If you read British newspapers, and thanks to the miracle of RSS, I do, England may be the most dangerous country in the world. If the roving gangs of “Asian youth” or crowds of spoiled rioters ticked that they have to pay a little more for their mostly-subsidized college educations don’t get you, you can be felled by teeny tiny particles of FLYING DEATH!
Living near a petrol station can be a health hazard, researchers warn.
They say the air in the immediate vicinity of garages is often polluted with airborne particles from evaporated fuel and therefore harmful to local residents.
Scientists from the University of Murcia in Spain studied the effects of contamination at petrol stations.
They found dangerous airborne pollutants from garages could contaminate buildings as far as 100m away.
And don’t think that you’ll be safe if you barricade yourself in your home, with that toasty wood stove for warmth. Nope, you’re just doomed.
They’re a timeless, charming and effective way to keep your home warm and inviting in the winter months.
But the smoke from wood-burning stoves or open fires is as dangerous to your health as breathing in emissions from a car exhaust, research has revealed.
Inhaling the invisible particles in the smoke can lead to fatal heart disease and cancer, toxicology experts warn.
I suspect that these studies are mostly what you get when government-funded academics have a lot more money than useful things to do, but they do make the world seem pretty darned bleak and deadly, don’t they? And that does seem to be the point of studies like these. They are often long on threats (go back and see how the minimal threats are buried deep in each article) but very short on useful advice for how to eliminate or mitigate those threats reasonably, or even if the threats are, well, threatening. Is living relatively close to a gas station really that much of a threat? How short will you cut your life if you enjoy a roaring fire in your wood stove during cold winter nights? We don’t really get that information — just the panic, which is starting to get just a tad bit out of hand. Who knows how much more unwarranted stress these stories have added to the lives of good British folks who have far more pressing problems in front of them?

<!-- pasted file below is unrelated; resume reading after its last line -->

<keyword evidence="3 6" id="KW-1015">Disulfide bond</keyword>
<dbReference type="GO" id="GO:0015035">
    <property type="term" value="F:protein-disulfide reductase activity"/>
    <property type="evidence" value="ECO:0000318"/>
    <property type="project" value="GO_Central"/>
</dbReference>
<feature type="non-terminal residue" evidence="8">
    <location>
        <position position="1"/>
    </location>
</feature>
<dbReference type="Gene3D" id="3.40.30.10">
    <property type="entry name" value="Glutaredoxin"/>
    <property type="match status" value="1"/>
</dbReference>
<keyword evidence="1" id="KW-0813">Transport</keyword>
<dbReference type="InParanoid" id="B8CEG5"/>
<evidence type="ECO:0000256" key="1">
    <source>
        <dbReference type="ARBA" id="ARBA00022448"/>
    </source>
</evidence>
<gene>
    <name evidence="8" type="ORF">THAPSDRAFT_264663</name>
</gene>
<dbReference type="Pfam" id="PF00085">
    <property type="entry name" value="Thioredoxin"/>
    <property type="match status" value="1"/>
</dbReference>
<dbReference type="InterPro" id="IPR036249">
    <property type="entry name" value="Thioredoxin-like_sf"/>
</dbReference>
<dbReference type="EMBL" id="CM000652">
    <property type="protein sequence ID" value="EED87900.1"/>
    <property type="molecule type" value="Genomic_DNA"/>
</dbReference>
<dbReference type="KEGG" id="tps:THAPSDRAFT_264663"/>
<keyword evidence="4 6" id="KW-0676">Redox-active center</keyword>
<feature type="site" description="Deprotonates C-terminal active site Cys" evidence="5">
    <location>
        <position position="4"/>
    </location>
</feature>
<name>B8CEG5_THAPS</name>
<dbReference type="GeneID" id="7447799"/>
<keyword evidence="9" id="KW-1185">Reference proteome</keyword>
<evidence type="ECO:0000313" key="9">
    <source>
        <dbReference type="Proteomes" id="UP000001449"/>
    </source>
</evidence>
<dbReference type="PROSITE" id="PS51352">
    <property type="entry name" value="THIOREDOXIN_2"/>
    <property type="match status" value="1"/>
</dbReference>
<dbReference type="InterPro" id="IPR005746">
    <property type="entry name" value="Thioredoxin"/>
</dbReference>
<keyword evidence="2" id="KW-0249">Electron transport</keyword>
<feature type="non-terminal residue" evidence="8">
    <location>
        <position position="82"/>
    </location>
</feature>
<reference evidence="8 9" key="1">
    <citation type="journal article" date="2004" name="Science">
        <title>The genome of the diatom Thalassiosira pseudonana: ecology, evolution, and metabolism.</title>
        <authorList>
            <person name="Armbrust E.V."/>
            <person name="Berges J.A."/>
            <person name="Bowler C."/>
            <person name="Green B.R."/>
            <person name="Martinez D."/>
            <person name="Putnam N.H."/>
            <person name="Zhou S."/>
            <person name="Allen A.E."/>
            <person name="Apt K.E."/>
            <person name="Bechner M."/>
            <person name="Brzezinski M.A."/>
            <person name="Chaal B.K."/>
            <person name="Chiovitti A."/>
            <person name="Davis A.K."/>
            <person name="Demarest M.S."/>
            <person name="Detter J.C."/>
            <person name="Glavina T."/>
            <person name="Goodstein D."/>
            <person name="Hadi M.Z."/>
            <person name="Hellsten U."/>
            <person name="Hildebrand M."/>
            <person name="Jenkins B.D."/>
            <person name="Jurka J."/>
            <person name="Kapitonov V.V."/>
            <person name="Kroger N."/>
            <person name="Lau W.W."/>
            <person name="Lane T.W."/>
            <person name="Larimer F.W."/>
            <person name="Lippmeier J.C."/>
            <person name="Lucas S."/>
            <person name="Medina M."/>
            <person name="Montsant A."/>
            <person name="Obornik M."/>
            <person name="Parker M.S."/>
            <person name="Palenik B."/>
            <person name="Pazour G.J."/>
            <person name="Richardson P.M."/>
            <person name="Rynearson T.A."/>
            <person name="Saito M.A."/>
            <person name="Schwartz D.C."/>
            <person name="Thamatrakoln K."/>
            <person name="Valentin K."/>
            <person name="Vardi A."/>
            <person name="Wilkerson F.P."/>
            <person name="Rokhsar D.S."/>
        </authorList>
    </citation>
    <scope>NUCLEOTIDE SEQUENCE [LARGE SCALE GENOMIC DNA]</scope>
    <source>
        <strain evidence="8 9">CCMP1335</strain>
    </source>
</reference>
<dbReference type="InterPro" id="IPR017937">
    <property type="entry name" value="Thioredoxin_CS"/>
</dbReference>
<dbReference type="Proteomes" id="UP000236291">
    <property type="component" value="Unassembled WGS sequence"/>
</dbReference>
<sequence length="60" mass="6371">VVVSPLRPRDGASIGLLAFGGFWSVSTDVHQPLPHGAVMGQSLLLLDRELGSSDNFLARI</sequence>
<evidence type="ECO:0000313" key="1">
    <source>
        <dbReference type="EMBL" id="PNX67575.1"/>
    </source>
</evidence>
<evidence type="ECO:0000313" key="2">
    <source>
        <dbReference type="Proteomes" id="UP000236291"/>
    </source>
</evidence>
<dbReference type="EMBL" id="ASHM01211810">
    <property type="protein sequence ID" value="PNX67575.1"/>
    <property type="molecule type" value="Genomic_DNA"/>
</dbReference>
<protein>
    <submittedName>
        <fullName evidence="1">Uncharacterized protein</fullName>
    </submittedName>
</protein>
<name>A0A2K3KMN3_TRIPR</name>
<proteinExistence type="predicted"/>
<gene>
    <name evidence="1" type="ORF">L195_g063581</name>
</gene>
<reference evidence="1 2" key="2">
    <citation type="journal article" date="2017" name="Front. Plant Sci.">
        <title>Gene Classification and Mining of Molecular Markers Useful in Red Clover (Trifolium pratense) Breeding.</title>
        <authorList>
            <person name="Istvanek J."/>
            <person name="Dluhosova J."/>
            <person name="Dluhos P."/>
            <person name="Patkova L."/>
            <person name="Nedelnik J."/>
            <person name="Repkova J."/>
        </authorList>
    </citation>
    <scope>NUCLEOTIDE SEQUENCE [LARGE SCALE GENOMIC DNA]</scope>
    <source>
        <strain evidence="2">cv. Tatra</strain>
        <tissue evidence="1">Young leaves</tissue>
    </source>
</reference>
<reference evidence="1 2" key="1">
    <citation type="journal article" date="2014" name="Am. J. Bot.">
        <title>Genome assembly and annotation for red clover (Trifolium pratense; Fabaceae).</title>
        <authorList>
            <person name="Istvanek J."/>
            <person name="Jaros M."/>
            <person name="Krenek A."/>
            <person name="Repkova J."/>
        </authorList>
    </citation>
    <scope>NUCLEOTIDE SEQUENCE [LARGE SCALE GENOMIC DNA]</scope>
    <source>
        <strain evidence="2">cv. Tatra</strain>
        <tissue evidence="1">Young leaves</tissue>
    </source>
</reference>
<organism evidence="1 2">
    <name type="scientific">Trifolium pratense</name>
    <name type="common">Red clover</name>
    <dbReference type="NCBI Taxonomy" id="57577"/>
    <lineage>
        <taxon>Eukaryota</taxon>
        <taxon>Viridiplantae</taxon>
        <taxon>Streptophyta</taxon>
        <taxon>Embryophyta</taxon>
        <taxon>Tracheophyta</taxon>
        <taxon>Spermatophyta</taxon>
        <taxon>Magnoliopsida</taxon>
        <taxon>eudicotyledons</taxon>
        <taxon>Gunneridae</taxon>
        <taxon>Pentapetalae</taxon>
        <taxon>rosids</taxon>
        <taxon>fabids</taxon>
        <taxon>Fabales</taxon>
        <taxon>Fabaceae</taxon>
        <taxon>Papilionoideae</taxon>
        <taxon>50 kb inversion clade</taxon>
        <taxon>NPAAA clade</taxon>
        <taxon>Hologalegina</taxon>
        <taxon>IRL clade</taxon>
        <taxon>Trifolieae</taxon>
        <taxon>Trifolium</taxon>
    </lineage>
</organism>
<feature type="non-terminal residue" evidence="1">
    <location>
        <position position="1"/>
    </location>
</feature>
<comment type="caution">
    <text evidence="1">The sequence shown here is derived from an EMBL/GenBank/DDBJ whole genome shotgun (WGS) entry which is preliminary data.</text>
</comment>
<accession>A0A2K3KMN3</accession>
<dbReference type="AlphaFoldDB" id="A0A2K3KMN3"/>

Well, I say that until these ivory tower types and the newspapers who rush to publish their unhelpful studies start giving us information we can really use, we should ignore them and live our lives with all the petrol stations and homey fireplaces we bloody well want.
Category: The Rise of the Nanny State